D8FDB664-01EE-425D-8174-647647AFDAEBCotognata (Sicilian Quince Jam) preserved in beautiful jars (da mettere nei barottoli) is also one of my most treasured delights. It is a similar consistency to apricot jam (if you don’t overcook it).


Cotognata is used as a spread, to make desserts such as crostata di frutta or lovingly piped into various Sicilian pastries (pastinccini) or biscuits (biscotti).


There is just something so special about the link between being a child and the food that you discover and eat at that age. The smells, the tastes, the places and the people who made them.

When you enjoy that food as you get older it automatically transports you back to so many memories which we cling on to and share with others over our entire lifetimes.

As you head towards the final years of life – you tend to crave those dishes that you experienced growing up because they represent comfort, happiness and nourishment of the mind and soul.

Even though I am not so ‘old’ yet – I am very confident that the quince will certainly be one of those for me.

I will close by sharing two of my most treasured recipes for “Cotognata” and “Crostata di Frutta” for you to try over Autumn.

Until next time.

Cotognata “Sicilian Quince Jam”

Ingredients and utensils

  • Quinces
  • Sugar
  • A big saucepan
  • Wooden spoon
  • Stick blender
  • A small plate sitting in the freezer
  • Teaspoon


  • Get the quinces – peel them, take out the core and chop into medium pieces
  • Weigh the chopped fruit
  • Add fifty percent sugar. So, if the chopped fruit weighs 1kg, add 500g sugar
  • Place the fruit and quinces in a big saucepan and cook, stirring periodically, so it doesn’t burn the bottom of the pan
  • Cook until the fruit is soft and the colour deepens to a light orange (usually for about 15 – 25 minutes) on a slow simmer (make sure the fruit is soft)
  • Turn off the heat
  • With a stick blender, blend the mixture until it forms a smooth paste (be careful not to burn yourself as the fruit and liquid can spray a little if you’re not careful)
  • Get the plate out of the freezer and place a small amount of jam on to the plate and run your finger through it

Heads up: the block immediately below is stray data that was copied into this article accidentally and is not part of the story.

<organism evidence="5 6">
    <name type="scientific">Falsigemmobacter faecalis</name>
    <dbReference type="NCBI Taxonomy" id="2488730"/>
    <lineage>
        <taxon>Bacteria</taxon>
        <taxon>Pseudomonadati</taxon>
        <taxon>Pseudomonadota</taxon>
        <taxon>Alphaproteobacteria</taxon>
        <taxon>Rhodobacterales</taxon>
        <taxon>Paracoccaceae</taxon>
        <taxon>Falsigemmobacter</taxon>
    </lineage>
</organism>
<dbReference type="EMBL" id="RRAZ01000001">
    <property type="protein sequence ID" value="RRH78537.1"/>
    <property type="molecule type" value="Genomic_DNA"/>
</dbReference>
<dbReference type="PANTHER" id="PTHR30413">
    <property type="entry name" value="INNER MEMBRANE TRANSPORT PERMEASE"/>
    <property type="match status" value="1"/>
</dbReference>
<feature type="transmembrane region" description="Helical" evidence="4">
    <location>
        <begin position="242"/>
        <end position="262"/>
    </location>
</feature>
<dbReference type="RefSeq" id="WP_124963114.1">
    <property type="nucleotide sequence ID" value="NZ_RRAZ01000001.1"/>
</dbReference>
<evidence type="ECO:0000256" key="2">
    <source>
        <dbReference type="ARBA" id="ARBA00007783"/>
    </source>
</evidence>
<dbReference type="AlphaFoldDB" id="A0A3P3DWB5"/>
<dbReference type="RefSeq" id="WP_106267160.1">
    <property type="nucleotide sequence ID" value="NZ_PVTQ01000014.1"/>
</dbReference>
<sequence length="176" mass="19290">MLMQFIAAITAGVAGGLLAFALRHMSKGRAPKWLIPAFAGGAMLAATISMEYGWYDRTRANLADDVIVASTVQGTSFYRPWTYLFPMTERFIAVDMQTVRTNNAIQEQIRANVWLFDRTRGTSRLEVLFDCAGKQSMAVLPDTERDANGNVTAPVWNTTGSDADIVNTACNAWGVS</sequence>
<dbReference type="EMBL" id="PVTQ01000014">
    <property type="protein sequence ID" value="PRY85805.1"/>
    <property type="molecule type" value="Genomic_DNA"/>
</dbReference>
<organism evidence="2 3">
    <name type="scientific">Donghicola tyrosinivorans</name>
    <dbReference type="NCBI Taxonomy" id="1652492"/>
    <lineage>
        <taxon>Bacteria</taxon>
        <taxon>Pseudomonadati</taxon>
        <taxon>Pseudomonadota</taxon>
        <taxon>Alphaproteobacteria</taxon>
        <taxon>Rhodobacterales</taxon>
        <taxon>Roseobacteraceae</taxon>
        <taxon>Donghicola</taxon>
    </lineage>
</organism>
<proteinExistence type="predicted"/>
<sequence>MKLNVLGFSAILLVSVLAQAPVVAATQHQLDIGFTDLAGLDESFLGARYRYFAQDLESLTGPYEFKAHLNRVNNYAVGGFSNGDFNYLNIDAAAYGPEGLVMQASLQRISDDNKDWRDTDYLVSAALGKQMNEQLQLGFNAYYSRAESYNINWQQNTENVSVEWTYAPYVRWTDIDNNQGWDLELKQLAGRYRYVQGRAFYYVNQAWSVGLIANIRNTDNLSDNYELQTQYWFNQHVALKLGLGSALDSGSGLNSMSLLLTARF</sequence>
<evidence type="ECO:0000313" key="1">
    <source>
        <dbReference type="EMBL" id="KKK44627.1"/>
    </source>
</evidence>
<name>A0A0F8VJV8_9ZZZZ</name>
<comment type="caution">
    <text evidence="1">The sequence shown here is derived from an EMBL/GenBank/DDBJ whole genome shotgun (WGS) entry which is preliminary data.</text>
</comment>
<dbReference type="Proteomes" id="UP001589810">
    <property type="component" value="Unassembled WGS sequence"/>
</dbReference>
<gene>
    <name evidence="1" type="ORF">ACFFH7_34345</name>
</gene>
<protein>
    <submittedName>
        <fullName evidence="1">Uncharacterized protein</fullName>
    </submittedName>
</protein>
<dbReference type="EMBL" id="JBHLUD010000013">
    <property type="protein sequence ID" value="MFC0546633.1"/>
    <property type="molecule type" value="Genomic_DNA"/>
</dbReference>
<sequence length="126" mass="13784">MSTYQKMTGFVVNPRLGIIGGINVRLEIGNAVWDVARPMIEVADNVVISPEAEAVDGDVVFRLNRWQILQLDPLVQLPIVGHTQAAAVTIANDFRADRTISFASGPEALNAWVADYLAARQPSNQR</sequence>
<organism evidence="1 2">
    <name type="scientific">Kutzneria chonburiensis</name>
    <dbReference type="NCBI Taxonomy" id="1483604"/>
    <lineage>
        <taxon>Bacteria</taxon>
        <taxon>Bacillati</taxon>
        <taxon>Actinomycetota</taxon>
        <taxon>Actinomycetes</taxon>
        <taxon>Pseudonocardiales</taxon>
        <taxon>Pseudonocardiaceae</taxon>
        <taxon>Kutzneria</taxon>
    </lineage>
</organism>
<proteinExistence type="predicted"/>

• If the jam doesn’t run through the middle and ‘holds up well’ then it is ready
  • If it is still very runny – cook for a little longer and repeat the process
  • Ladle the hot jam into sterilised jars, place the lid on immediately and allow the jars to cool down upside down

*I typically put in 50% of sugar (rather than the recommended 75%) required because I like the flavour of the fruit to come through and prefer it not so sweet

Crostata di Frutta

I learned this recipe when I was in Tuscany many years ago by a Nonna who was over 90 years old. Her name was Giovanna. It is delicious! We ate it as a breakfast cake for the next morning.



200g plain flour
1 teaspoon baking powder
100g caster sugar
Pinch of salt
100g butter (at room temperature)
1 egg


Quince jam (or your jam of choice)
Thinly sliced fruit (pears go really well with quince jam)
Lemon juice
Brown sugar


1. Pre-heat a fan forced oven to 160 degrees Celsius
2. In a bowl mix all dry ingredients
3. Add the butter and mix with your fingertips until breadcrumbs form
4. Add the wet ingredients. Mix well with your hands until a smooth dough is formed
5. Butter and line with baking paper a 20cm spring based pan
6. With a rolling-pin, roll out ¾ of the pastry and place in the base. Prick the base with a fork
7. Use the remaining dough to make the sides of the pastry case (using your fingers to attach and shape the dough)
8. Liberally spread the base with quince jam (about 1 cup)
9. Add thinly sliced fruit on the top (not too much – don’t double stack the fruit)
10. Sprinkle fruit lightly with brown sugar and a little bit of lemon juice
11. Cook in the oven for approximately 40 – 50 minutes (until the pastry is cooked)
12. Let the cake rest for at least ½ hour before serving
13. Serve as a breakfast cake with coffee or a lovely mid-morning or afternoon tea with a dollop of thick cream for something extra special

*The base pastry also makes beautiful butter biscuits. You can alter the pastry recipe to make chocolate biscuits by combining 150g flour and 50g cocoa (instead of the 200g of flour).

I found a photo last night of the time that I made these chocolate biscuits in Tuscany with Giovanna. Such fond memories.